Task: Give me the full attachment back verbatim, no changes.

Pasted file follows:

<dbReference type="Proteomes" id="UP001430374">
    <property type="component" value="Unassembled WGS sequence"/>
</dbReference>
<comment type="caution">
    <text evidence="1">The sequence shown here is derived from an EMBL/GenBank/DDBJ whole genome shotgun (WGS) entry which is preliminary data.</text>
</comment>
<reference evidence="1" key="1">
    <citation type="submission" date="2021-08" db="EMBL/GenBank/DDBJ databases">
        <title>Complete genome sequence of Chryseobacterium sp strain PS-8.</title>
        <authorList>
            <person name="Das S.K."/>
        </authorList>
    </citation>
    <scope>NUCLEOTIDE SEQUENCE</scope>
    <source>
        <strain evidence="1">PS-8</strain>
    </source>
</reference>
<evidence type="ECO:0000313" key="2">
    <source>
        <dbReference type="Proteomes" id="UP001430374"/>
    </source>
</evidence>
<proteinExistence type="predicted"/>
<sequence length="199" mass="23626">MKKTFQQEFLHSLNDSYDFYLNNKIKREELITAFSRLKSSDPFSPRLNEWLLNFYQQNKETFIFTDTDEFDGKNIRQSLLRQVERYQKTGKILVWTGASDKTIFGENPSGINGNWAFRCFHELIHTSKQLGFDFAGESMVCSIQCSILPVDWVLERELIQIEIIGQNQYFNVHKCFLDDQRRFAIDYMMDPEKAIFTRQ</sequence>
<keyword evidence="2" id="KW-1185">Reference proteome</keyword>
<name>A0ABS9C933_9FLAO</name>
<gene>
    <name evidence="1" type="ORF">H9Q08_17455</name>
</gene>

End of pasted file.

<dbReference type="Proteomes" id="UP001430374">
    <property type="component" value="Unassembled WGS sequence"/>
</dbReference>
<comment type="caution">
    <text evidence="1">The sequence shown here is derived from an EMBL/GenBank/DDBJ whole genome shotgun (WGS) entry which is preliminary data.</text>
</comment>
<reference evidence="1" key="1">
    <citation type="submission" date="2021-08" db="EMBL/GenBank/DDBJ databases">
        <title>Complete genome sequence of Chryseobacterium sp strain PS-8.</title>
        <authorList>
            <person name="Das S.K."/>
        </authorList>
    </citation>
    <scope>NUCLEOTIDE SEQUENCE</scope>
    <source>
        <strain evidence="1">PS-8</strain>
    </source>
</reference>
<evidence type="ECO:0000313" key="2">
    <source>
        <dbReference type="Proteomes" id="UP001430374"/>
    </source>
</evidence>
<proteinExistence type="predicted"/>
<sequence length="199" mass="23626">MKKTFQQEFLHSLNDSYDFYLNNKIKREELITAFSRLKSSDPFSPRLNEWLLNFYQQNKETFIFTDTDEFDGKNIRQSLLRQVERYQKTGKILVWTGASDKTIFGENPSGINGNWAFRCFHELIHTSKQLGFDFAGESMVCSIQCSILPVDWVLERELIQIEIIGQNQYFNVHKCFLDDQRRFAIDYMMDPEKAIFTRQ</sequence>
<keyword evidence="2" id="KW-1185">Reference proteome</keyword>
<name>A0ABS9C933_9FLAO</name>
<gene>
    <name evidence="1" type="ORF">H9Q08_17455</name>
</gene>